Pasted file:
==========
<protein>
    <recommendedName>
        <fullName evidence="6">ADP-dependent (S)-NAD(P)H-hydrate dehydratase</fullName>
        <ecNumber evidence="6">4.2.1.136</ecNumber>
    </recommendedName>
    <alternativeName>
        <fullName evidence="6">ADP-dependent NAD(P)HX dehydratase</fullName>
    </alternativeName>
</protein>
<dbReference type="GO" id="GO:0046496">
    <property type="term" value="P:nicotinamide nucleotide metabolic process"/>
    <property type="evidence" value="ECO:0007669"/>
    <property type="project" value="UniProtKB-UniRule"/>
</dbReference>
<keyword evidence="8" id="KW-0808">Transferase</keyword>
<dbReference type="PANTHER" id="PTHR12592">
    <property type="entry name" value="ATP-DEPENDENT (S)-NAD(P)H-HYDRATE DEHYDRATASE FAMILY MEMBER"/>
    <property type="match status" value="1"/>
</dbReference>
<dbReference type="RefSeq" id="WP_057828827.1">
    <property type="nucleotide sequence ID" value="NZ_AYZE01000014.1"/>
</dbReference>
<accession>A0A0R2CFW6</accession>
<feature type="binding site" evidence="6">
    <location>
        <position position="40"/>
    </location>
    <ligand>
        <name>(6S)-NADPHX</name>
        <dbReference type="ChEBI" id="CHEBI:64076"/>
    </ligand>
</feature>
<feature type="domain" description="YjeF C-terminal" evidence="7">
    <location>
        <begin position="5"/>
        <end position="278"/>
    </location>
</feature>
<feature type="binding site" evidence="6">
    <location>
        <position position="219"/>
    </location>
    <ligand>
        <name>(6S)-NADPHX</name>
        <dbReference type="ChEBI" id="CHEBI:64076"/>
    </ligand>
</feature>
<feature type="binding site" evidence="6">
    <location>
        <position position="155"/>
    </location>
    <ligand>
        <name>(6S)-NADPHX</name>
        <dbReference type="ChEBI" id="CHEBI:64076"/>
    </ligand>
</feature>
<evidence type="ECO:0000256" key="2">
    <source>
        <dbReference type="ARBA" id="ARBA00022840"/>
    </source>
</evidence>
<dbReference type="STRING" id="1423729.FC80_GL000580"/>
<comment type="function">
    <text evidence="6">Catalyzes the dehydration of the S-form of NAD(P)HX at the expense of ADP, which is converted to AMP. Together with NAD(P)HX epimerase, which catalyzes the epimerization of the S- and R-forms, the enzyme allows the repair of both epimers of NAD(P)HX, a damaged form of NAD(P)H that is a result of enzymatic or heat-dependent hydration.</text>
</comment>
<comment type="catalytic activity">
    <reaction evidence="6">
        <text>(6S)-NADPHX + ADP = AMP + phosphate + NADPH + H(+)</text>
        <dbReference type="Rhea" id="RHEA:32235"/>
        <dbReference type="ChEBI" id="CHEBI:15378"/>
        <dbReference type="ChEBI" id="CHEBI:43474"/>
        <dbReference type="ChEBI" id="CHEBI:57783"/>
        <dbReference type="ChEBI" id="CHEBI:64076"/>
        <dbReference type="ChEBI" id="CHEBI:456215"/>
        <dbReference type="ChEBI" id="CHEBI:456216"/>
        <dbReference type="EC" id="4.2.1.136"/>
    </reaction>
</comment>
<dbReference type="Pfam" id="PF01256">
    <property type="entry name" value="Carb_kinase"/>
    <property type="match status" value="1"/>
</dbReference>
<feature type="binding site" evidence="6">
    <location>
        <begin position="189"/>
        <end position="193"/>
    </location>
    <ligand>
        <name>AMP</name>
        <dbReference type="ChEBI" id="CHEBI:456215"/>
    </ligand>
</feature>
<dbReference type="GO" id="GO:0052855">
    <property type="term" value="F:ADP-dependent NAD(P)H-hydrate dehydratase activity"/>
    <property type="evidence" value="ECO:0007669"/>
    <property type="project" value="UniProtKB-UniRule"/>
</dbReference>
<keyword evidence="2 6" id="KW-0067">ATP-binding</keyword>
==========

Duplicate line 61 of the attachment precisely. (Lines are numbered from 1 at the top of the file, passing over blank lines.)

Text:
</evidence>